If every person were a visionary leader, nobody would complete a single project.
If every person were administratively -minded and conversations about program and budget lacked input from creative-minded people, you would end up with well-organized committees that are detached from the needs of the local or broader community.
Without those who are servant-minded, nobody would count the offering, mow the church lawn, plant and care for the trees and flowers, or take care of the Communion vessels and elements.
Paul reminds us that there are as many gifts as there are members, and each of us has a unique gift to offer God and the community of Christ in what we know as the local church.
The Greek word Homogeneity means something like ‘sameness’ or ‘oneness’ and is difficult to discuss in church classes and congregations.
The apostle Paul discusses the idea of homogeneity in the Christ-body in terms of the unity of a shared vision and purpose.
In modern language we might say it is, “being on the same page.”
But the truth is that local churches often do ministry through committees, boards and teams, and these are not exactly synonyms for unity and cohesiveness.
Why? Because different gifts, life experiences and perspectives often lead to different agendas, trigger points, and the interpretation of life.
We need passages like this one from 1 Corinthians to help us move beyond dissension to what Paul describes as the more excellent way–the way of true Christian love, a love that is willing to engage in honest, vulnerable conversation to arrive at, and ultimately to achieve true unity in Christ.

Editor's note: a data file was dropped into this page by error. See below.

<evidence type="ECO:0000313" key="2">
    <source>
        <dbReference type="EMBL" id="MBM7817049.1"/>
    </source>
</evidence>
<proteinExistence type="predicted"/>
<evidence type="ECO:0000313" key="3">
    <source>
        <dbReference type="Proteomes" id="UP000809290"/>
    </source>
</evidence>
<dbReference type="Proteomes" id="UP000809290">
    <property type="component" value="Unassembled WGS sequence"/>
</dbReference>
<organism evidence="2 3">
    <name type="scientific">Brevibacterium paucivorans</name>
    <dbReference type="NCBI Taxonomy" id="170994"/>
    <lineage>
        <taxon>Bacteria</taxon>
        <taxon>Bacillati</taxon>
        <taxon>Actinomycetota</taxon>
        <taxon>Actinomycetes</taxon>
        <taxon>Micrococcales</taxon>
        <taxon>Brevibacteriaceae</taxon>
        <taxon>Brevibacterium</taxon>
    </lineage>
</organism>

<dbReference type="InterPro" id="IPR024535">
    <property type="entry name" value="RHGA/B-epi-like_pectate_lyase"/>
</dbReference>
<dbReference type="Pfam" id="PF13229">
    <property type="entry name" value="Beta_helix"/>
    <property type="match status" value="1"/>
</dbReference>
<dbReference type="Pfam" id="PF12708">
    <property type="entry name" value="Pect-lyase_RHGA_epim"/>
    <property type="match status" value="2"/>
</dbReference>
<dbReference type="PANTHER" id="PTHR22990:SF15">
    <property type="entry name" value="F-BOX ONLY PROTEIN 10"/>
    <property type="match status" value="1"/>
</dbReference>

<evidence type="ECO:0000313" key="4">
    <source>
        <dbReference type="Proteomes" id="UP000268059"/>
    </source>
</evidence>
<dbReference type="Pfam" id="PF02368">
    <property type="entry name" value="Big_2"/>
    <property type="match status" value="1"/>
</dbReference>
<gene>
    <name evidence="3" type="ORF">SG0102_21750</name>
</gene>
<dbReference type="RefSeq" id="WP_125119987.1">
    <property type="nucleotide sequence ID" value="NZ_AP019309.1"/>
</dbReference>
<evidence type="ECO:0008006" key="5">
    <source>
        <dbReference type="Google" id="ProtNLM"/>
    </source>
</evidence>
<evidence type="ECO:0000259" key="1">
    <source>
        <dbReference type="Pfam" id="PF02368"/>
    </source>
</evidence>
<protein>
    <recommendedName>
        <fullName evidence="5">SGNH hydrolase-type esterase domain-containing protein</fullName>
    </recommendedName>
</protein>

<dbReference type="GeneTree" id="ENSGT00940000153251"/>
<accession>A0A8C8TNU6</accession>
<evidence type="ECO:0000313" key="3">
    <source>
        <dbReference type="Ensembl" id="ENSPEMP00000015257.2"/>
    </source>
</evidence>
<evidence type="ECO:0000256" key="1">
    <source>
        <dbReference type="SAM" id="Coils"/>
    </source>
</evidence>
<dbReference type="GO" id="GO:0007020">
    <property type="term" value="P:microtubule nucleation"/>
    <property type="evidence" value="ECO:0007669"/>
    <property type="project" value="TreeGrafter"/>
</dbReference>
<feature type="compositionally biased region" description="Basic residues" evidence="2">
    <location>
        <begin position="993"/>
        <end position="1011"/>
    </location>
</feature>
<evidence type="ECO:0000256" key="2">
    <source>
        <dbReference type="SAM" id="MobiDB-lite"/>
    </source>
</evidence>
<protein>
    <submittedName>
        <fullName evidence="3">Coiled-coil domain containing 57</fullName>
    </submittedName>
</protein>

We can read these words quickly and agree at a superficial level, but trust me, they are not so easy to live out.
The kind of unity Paul calls us to moves beyond calls us to a place that is deeper than personal experience and personal agenda;
Paul asks us to put Christ first in our individual lives and in our common life in the church.
Paul reminds us to mourn with those who mourn and rejoice with those who rejoice [Romans 12:15].
The writer of Hebrews encourages us to “provoke one another” to love and good deeds.[Hebrews 10:24]
Why? Because we are not a one-person band, we are not called together so our particular gift can take over: we are called to take our place for the health and well-being of the body of Christ that is our faith community.
In describing a healthy church Paul says it takes both diversity and unity: heterogeneity and homogeneity.
Serving in the church and living out our gifts-(and may we all do both, because it is all good) if we do it for Christ- whether it is vacuuming the floors, serving meals, creating art, singing in the choir, counting the offering, meeting as committees, volunteering for major fundraisers such as the Lobster Dinner- it is all good, if we do it for Christ.
This is the ultimate point Paul makes.
This is the more excellent way.
Paul reminds us that God made “All” of us to be the “Many” for the “One.”
I am grateful for the many beautiful ways we work together as a congregation, and for the growth and new learning that takes place whenever we gather, worship, and work together as followers of Jesus.
May we continue to offer our gifts and ministry in ways that reveal how your beautiful diversity may be held together through the unity of your Spirit.
Originally delivered August 23, 2015 by Rev. David Weekley at St. Nicholas United Methodist Church.